“Electroplasticity can lead to reduced costs for metallurgical processing, since it takes less energy to form metal with electrical pulses than heating the entire metal up to a high temperature to achieve the same formability,” Minor says. “Interestingly, this effect of electroplasticity is universal in that it has been shown to work for essentially every metal, not just titanium.”
The team performed tensile tests of the metal under three different conditions: room temperature with no electric current, with a periodic electrical pulse of 100 milliseconds duration and with constant current. Because applying electric current heats the metal, the team was worried about distinguishing the effects caused solely by electricity from those caused by heat.
Their results showed that, despite using a smaller periodic pulse than previous studies, the pulsed-current method improved tensile elongation of the titanium alloy as well as its maximum strength. They note that this effect was specific only to the pulsed-current experiment.
With the aid of TEM to see changes in the metal’s crystal structure, their results suggest that the pulsed-current treatment suppresses planar slip dislocations. The researchers found that the electrical pulse hardens the material and frustrates development of planar slip by maintaining a diffuse, 3D dislocation pattern that ultimately delivers high strength and ductility.
Most recently, Minor and Robert Ritchie, professor of materials science and of mechanical engineering, developed a pioneering bulk processing method to make pure titanium that is less expensive and yields a metal with greater tensile strength and ductility.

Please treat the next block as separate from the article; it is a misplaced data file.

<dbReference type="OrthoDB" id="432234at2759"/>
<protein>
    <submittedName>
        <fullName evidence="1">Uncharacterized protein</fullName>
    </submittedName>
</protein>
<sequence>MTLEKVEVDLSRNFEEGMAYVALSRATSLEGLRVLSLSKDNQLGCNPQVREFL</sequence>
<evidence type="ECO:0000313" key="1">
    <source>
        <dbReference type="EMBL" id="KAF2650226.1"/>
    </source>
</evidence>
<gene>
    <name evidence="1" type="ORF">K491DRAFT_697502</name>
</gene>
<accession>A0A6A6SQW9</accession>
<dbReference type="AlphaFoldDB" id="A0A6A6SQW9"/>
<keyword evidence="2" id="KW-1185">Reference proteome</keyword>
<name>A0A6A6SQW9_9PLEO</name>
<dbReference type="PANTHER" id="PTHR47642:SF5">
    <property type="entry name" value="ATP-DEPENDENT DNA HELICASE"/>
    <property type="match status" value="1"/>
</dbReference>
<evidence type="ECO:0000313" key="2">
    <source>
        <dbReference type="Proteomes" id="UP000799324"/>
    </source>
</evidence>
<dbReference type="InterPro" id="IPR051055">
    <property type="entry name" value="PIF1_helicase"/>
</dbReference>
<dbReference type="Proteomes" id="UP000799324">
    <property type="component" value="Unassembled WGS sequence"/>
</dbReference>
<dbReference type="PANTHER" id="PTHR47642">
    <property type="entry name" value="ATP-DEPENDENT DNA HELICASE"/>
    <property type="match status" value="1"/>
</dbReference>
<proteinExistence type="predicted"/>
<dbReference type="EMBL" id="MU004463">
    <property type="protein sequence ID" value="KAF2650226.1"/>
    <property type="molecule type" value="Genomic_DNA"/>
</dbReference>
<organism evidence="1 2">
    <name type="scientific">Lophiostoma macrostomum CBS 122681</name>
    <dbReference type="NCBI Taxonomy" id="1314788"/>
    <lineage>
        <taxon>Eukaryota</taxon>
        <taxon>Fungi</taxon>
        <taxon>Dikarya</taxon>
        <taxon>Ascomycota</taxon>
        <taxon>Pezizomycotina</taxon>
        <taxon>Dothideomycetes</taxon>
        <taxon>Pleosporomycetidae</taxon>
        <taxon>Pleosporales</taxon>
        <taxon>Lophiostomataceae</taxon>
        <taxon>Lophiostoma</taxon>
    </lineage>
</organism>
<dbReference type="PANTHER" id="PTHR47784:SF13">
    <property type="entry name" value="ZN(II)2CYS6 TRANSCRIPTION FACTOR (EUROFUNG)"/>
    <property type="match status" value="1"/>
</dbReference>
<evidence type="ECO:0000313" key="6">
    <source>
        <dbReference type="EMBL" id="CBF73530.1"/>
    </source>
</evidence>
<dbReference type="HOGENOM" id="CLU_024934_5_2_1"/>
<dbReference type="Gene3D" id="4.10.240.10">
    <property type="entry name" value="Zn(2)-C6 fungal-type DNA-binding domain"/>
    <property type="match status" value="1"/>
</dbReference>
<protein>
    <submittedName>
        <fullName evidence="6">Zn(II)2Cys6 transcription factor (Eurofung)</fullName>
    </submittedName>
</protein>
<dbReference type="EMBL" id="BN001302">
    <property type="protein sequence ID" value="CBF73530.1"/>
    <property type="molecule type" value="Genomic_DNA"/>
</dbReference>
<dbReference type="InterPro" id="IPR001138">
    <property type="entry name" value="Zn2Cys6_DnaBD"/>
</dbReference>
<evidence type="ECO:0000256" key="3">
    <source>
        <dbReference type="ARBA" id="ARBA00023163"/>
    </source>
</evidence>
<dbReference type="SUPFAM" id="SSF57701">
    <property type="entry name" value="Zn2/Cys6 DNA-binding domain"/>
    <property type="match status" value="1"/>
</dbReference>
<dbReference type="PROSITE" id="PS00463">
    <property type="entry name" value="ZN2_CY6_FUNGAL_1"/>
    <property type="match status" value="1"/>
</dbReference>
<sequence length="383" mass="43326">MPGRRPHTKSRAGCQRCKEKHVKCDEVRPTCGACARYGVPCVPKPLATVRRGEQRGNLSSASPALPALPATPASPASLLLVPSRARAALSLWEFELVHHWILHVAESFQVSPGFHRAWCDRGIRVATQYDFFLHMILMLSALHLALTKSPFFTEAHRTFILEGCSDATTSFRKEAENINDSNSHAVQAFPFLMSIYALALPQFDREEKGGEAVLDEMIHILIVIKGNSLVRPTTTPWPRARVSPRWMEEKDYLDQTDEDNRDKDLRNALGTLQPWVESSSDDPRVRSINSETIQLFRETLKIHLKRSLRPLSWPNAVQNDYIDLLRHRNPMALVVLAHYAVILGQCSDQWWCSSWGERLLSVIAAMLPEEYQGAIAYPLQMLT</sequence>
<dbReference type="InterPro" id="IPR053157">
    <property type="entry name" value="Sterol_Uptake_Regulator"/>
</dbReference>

Aside from alloys, another way to strengthen structural metals is to tailor the size of crystals — also known as grain — that make up the metal by using heat and mechanical processing, such as rolling or pressing. By reducing the grain size to sub-micrometers or nanometers, researchers can introduce so-called nanotwinned structures, or defects in the metal caused by aligned crystal structures. The nanotwinned structures improve strength and lower the risk of fracture by acting as a barrier to planar slips. By tailoring the spacing and orientation of the nanotwinned structures, Minor says, the mechanical properties can be optimized even further. But traditional methods of doing so are neither trivial nor cheap.
Instead, Minor, Ritchie and colleagues introduced multiple nanotwinned structures in pure titanium by means of a cryo-mechanical process. They used cube-shaped pieces of titanium that were pressed along three sides in liquid nitrogen. The gentle compression, Minor says, controls the density of nanotwinned structures that strengthen the metal while preserving its initial grain structure. Best of all, the process does not rely on intense heat and may be a more sustainable way to make titanium for a much wider range of applications than today.
The mechanical properties of the cryo-forged material, specifically strength and ductility, hold at extremely high as well as cryogenic temperatures. Minor says the performance of the nanotwinned titanium makes it ideal for things like extremely hot jet engines as well as very cold operating environments that would suggest uses like retaining rings for superconducting magnets, structural parts of liquefied natural gas tanks, as well as materials to be exposed to deep ocean or deep space environments.
Asked if the new commercial-grade titanium fabrication process might be brought to scale one day soon, Minor says, why not? It’s actually harder to do things like the Kroll process that’s used today, where the material has to be isolated electrically and the entire process takes massive amounts of power. “And this cryo-forging, you know, we would just be putting things in a bath.”